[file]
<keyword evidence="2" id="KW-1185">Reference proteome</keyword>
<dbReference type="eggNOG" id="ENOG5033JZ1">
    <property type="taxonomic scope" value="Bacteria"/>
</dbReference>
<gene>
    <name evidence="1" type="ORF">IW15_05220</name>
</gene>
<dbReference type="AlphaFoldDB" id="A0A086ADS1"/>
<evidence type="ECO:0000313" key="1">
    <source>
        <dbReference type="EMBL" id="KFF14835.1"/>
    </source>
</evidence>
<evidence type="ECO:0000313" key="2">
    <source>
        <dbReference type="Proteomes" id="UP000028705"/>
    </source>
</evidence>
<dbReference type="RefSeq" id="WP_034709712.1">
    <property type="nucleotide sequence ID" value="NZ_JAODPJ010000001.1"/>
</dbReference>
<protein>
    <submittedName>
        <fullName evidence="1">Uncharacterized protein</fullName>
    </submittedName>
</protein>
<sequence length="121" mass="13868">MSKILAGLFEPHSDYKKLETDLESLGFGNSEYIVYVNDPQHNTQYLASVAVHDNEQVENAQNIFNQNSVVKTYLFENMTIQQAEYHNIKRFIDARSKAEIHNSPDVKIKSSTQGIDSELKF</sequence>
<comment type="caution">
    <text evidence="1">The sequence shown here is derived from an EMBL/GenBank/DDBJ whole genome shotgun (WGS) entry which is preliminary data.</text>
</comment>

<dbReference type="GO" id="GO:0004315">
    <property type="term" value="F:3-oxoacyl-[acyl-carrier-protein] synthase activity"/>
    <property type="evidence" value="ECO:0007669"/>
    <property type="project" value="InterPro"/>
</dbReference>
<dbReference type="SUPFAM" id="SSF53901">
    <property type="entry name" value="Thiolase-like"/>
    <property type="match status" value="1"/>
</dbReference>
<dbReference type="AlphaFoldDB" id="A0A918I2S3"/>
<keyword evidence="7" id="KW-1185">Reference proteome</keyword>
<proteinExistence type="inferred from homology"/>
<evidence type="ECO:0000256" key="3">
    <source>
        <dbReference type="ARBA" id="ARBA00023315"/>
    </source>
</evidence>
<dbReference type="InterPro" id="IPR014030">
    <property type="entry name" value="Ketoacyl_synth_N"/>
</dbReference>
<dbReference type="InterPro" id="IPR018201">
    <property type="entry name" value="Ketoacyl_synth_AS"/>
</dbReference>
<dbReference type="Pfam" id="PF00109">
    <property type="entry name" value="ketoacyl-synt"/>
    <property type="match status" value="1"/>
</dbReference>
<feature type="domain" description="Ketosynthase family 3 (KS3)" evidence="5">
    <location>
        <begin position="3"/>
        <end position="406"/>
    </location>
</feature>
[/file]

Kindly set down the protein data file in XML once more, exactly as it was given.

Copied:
<keyword evidence="2" id="KW-1185">Reference proteome</keyword>
<dbReference type="eggNOG" id="ENOG5033JZ1">
    <property type="taxonomic scope" value="Bacteria"/>
</dbReference>
<gene>
    <name evidence="1" type="ORF">IW15_05220</name>
</gene>
<dbReference type="AlphaFoldDB" id="A0A086ADS1"/>
<evidence type="ECO:0000313" key="1">
    <source>
        <dbReference type="EMBL" id="KFF14835.1"/>
    </source>
</evidence>
<evidence type="ECO:0000313" key="2">
    <source>
        <dbReference type="Proteomes" id="UP000028705"/>
    </source>
</evidence>
<dbReference type="RefSeq" id="WP_034709712.1">
    <property type="nucleotide sequence ID" value="NZ_JAODPJ010000001.1"/>
</dbReference>
<protein>
    <submittedName>
        <fullName evidence="1">Uncharacterized protein</fullName>
    </submittedName>
</protein>
<sequence length="121" mass="13868">MSKILAGLFEPHSDYKKLETDLESLGFGNSEYIVYVNDPQHNTQYLASVAVHDNEQVENAQNIFNQNSVVKTYLFENMTIQQAEYHNIKRFIDARSKAEIHNSPDVKIKSSTQGIDSELKF</sequence>
<comment type="caution">
    <text evidence="1">The sequence shown here is derived from an EMBL/GenBank/DDBJ whole genome shotgun (WGS) entry which is preliminary data.</text>
</comment>

<dbReference type="GO" id="GO:0004315">
    <property type="term" value="F:3-oxoacyl-[acyl-carrier-protein] synthase activity"/>
    <property type="evidence" value="ECO:0007669"/>
    <property type="project" value="InterPro"/>
</dbReference>
<dbReference type="SUPFAM" id="SSF53901">
    <property type="entry name" value="Thiolase-like"/>
    <property type="match status" value="1"/>
</dbReference>
<dbReference type="AlphaFoldDB" id="A0A918I2S3"/>
<keyword evidence="7" id="KW-1185">Reference proteome</keyword>
<proteinExistence type="inferred from homology"/>
<evidence type="ECO:0000256" key="3">
    <source>
        <dbReference type="ARBA" id="ARBA00023315"/>
    </source>
</evidence>
<dbReference type="InterPro" id="IPR014030">
    <property type="entry name" value="Ketoacyl_synth_N"/>
</dbReference>
<dbReference type="InterPro" id="IPR018201">
    <property type="entry name" value="Ketoacyl_synth_AS"/>
</dbReference>
<dbReference type="Pfam" id="PF00109">
    <property type="entry name" value="ketoacyl-synt"/>
    <property type="match status" value="1"/>
</dbReference>
<feature type="domain" description="Ketosynthase family 3 (KS3)" evidence="5">
    <location>
        <begin position="3"/>
        <end position="406"/>
    </location>
</feature>